I'll preface this by saying I haven't seen the movie yet, this is just from how I'm interpreting Hope's review. But there is a difference between the story being ABOUT Hana and being told from Hana's perspective. In the first form, we know what happened to her; in the second, we know how she feels about what happened to her. I think that's the point Hope is trying to get across. But, again, haven't seen the movie yet (dying to), so feel free to ignore me if I'm way off on this.
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Zac
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PostPosted: Fri Dec 06, 2013 12:12 pm Reply with quote
Julia-the-Great wrote:
But, again, haven't seen the movie yet (dying to), so feel free to ignore me if I'm way off on this.


No, I was going to mention that - the film is not told from Hana's perspective. You're spot on.
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zensunni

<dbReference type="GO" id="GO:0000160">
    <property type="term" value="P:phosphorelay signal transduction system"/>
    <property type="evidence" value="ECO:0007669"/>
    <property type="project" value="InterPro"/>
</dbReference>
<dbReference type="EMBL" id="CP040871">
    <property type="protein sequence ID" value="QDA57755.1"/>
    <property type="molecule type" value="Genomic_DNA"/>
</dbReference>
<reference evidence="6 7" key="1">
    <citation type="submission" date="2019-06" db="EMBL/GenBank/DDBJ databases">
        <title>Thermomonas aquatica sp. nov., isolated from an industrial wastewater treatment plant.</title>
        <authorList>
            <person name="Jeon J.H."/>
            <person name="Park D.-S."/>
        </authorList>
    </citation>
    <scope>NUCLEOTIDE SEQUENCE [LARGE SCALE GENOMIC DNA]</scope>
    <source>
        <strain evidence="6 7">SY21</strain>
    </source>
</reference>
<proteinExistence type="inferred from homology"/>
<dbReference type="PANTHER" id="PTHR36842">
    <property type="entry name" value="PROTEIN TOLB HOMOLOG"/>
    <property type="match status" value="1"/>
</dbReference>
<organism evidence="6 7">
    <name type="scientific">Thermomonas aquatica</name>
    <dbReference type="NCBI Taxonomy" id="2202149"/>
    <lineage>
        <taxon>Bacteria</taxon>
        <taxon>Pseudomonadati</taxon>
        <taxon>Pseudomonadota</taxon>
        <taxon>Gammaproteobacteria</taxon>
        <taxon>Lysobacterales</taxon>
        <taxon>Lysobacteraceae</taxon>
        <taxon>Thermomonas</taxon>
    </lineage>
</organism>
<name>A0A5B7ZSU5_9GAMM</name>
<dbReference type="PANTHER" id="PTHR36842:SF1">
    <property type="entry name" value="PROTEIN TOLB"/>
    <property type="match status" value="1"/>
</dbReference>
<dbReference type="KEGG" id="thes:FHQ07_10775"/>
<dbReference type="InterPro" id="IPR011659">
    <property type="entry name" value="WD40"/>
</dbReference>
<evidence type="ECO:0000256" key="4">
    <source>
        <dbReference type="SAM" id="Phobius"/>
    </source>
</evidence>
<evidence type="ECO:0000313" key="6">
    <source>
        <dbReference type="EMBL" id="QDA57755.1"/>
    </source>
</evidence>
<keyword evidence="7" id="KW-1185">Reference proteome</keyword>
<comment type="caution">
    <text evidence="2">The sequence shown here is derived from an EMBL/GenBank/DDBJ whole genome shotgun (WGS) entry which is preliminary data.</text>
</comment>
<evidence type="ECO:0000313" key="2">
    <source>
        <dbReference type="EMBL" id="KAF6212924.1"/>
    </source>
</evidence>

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PostPosted: Fri Dec 06, 2013 12:15 pm Reply with quote
Zac wrote:
Maidenoftheredhand wrote:
This is what happens when reviews are based on only one person's opinions.


So every single review ever written, then.

I had a lot of issues with Wolf Children myself, but most of them boiled down to Hana - she isn't a character, she's SUPERMOM, unflappable in all situations, calm in every crisis, handling everything life throws at her with kindness and patience, which isn't realistic at all and took me right out of the film.

One scene where she didn't react like World's Greatest Mom or maybe made one parenting mistake or lost her temper or something that real people do would've gone a very long way toward humanizing her and giving the film the element of slight realism it desperately needed.

What? She is constantly making mistakes. spoiler[Not knowing what to do when her daughter eats a silica packet and is throwing up. (Pediatrician or veterinarian? which to choose...) Child protective services comes knocking because of a lack of immunizations. There are more...] The fact that she is resilient and is able to deal with her mistakes doesn't mean she isn't making them.